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Anders Olsson

Custom heater block to fit E3D nozzle on Ultimaker 2 ("The Olsson Block")

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Hi!

"Do you think it steel nozzle will even work with PLA? "

Steel nozzle will work with PLA, but with standard PLA it is not necessary, since it will "never" wear out.

Steel conducts temperature much poorer than brass, so you may have to print slower.

 

"How abrasive could it get on the block itself?"

Look,, the hole in top of the block between the teflon coupler and the nozzle entry, when the nozzle is inserted, is ca 3.2mm wide and 7mm long. It will widen with time and this has no consequence.

If the entry hole on the top of the block was smaller than the exit hole of the Teflon,

THEN you have a problem the next day:

You start the machine, and want to print.

The nozzle and (Olsson?) block get hot and everything in it is fluid (except carbonized plastic sticking to the walls).

Now, when you start printing, the hard piece of plastic which coagulated inside the Teflon piece yesterday has a higher diameter than the hot-end-top-end, and will not slide into the hot (Olsson?!, - or any ) block.

Instead, it needs to melt its way down, while touching only the top of the block.

This causes skipping and start problems.

When the hard, bigger plastic has passed into the Block, things return to normal..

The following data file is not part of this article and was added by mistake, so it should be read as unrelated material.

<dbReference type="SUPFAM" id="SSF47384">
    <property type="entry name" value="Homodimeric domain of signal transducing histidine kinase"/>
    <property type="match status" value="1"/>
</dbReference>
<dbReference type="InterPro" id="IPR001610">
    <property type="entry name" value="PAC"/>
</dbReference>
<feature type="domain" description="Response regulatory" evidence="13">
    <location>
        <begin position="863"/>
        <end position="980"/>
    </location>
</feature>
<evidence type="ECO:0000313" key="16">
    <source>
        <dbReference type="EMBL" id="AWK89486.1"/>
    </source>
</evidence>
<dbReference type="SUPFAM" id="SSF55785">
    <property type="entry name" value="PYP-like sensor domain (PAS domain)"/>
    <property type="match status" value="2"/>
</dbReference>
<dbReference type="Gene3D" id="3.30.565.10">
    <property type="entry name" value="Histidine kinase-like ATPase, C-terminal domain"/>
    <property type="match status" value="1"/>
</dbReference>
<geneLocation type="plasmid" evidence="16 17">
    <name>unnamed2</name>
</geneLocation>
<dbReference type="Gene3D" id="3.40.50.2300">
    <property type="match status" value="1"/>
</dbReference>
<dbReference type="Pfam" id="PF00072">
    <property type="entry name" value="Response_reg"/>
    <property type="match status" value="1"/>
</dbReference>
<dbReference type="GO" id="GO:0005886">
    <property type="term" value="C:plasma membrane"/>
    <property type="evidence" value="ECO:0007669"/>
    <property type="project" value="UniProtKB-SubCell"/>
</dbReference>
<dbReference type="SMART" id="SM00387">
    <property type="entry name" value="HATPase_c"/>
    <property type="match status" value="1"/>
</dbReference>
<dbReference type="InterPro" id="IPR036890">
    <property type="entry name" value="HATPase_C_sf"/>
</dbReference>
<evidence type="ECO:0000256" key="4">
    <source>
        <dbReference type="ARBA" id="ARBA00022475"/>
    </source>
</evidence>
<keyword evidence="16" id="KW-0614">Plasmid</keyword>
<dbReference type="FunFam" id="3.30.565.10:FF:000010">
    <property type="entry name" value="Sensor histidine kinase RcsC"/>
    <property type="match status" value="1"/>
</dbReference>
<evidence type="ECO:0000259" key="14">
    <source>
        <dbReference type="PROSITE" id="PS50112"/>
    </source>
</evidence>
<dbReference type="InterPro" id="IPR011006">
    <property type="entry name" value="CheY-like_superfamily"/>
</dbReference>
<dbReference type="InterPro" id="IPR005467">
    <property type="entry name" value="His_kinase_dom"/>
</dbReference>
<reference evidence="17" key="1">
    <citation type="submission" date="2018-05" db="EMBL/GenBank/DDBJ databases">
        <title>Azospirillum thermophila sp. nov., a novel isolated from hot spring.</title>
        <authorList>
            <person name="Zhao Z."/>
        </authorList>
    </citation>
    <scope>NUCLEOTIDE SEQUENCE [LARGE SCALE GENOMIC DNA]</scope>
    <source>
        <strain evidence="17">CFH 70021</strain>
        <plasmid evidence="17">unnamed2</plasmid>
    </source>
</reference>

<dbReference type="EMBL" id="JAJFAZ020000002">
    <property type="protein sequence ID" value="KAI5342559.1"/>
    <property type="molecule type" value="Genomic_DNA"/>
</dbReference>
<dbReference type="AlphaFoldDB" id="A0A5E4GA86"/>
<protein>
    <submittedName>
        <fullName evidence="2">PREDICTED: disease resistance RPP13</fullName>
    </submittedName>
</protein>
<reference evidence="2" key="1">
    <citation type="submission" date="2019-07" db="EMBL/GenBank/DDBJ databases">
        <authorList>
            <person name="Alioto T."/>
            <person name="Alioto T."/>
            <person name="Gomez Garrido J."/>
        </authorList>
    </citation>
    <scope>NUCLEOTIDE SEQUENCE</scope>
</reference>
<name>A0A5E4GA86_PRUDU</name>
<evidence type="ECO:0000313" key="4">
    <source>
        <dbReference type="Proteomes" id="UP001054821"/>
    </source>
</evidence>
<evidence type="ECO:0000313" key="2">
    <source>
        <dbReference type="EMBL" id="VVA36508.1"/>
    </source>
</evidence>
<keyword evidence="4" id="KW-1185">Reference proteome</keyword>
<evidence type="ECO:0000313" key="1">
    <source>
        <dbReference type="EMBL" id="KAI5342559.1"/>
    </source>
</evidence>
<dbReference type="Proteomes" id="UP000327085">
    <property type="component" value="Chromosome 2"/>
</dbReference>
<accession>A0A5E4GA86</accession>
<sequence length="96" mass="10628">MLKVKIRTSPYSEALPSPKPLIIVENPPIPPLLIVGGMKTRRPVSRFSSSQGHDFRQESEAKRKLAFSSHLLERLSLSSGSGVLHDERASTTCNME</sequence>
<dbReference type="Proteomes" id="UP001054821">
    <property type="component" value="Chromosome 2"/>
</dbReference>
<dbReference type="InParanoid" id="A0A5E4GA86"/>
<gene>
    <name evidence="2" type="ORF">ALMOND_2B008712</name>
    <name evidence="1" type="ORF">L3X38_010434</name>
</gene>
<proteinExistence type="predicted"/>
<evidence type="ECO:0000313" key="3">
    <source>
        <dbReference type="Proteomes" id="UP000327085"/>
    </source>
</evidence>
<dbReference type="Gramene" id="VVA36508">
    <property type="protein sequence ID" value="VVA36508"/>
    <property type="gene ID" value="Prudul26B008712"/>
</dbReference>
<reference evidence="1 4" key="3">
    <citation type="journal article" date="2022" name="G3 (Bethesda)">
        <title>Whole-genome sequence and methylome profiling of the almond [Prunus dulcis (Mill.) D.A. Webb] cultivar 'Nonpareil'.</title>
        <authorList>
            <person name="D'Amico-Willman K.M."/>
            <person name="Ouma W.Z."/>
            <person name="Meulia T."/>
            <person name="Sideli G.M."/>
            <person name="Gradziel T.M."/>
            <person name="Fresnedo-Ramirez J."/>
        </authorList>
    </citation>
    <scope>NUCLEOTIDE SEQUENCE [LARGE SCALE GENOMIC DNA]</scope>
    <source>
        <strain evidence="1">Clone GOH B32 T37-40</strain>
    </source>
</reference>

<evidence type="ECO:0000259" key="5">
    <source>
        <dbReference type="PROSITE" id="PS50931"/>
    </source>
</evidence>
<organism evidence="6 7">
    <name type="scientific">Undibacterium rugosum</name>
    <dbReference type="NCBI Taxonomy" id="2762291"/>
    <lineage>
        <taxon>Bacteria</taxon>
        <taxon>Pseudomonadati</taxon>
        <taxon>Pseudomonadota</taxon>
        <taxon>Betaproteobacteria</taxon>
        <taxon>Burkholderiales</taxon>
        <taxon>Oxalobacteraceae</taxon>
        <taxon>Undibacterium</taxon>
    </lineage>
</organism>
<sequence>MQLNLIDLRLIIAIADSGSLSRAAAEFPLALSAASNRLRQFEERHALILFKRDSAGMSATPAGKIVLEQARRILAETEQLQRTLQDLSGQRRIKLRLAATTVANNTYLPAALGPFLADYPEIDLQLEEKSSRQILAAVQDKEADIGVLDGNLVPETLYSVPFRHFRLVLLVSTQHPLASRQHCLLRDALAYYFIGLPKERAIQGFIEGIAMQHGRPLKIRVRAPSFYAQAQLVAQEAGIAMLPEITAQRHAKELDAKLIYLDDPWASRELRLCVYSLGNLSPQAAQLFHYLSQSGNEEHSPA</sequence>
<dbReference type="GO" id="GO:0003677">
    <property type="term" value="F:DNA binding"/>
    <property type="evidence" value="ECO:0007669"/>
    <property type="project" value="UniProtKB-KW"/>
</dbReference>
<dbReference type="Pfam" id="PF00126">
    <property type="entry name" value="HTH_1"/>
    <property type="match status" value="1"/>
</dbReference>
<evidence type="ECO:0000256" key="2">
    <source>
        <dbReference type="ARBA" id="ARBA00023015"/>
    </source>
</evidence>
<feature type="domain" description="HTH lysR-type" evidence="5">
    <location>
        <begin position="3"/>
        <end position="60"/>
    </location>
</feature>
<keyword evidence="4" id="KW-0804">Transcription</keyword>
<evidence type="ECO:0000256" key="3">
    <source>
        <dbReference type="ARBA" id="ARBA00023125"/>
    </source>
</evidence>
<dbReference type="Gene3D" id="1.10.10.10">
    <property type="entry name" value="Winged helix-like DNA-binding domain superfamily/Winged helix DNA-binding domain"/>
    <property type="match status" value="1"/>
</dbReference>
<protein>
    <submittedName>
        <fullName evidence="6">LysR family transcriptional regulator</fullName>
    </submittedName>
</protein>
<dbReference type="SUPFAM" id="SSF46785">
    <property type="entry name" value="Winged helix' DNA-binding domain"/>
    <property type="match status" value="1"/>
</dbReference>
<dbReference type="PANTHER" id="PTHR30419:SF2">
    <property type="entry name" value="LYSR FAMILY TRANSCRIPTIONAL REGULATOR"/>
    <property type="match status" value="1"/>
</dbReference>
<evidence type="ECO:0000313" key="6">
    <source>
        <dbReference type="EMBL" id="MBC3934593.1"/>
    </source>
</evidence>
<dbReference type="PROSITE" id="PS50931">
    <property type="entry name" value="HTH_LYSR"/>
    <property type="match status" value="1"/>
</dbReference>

Does it make sense?

Facit: Over time, the inner dia of the block will widen, of no immediate consequence.

 

 

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The I2Ks are delayed because it is difficult to source the right material.

I have decided to ship everything else, and send the I2K later, looks like 1-2 weeks.

I have to report another working Olsson block.

I'm sure the temp sensor had a "near death experience" - i threatened him with the replacement part - but finally it survived! :)

One more quick question..:

What about these "if you do not miss it, you do not need it" - ImPossiBiliuM coupler?

I'm missing it... :)

Any news from the test lab or even a "start of sale" date?

 

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The I2Ks are delayed because it is difficult to source the right material.

I have decided to ship everything else, and send the I2K later, looks like 1-2 weeks.

 

Got my I2K from the previous batch yesterday, thank you Swordriff. Installed it together with a brand new teflon coupler, everything looking perfect so far. Will check my teflon coupler in 200 hours of print or so to see if I get the expected protection from deformation. If it really works as advertised (I am sure about that), this will be a little game changer in itself, while waiting for the Impossibilium thing.

 

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I recommend increasing the gap over the steel coupler from the "usual" 1mm or so by 1.5mm to also include the thickness of the I2k.

Basically, take the Teflon out, slip the I2K in, re-seat the Teflon. The said gap is now bigger by the thickness of the I2K wafer.

This increases the pressure somewhat, reducing the chances for leak. The Teflon can take the increased pressure because it does not get nearly so hot now..

Thanks reibuehl for the report!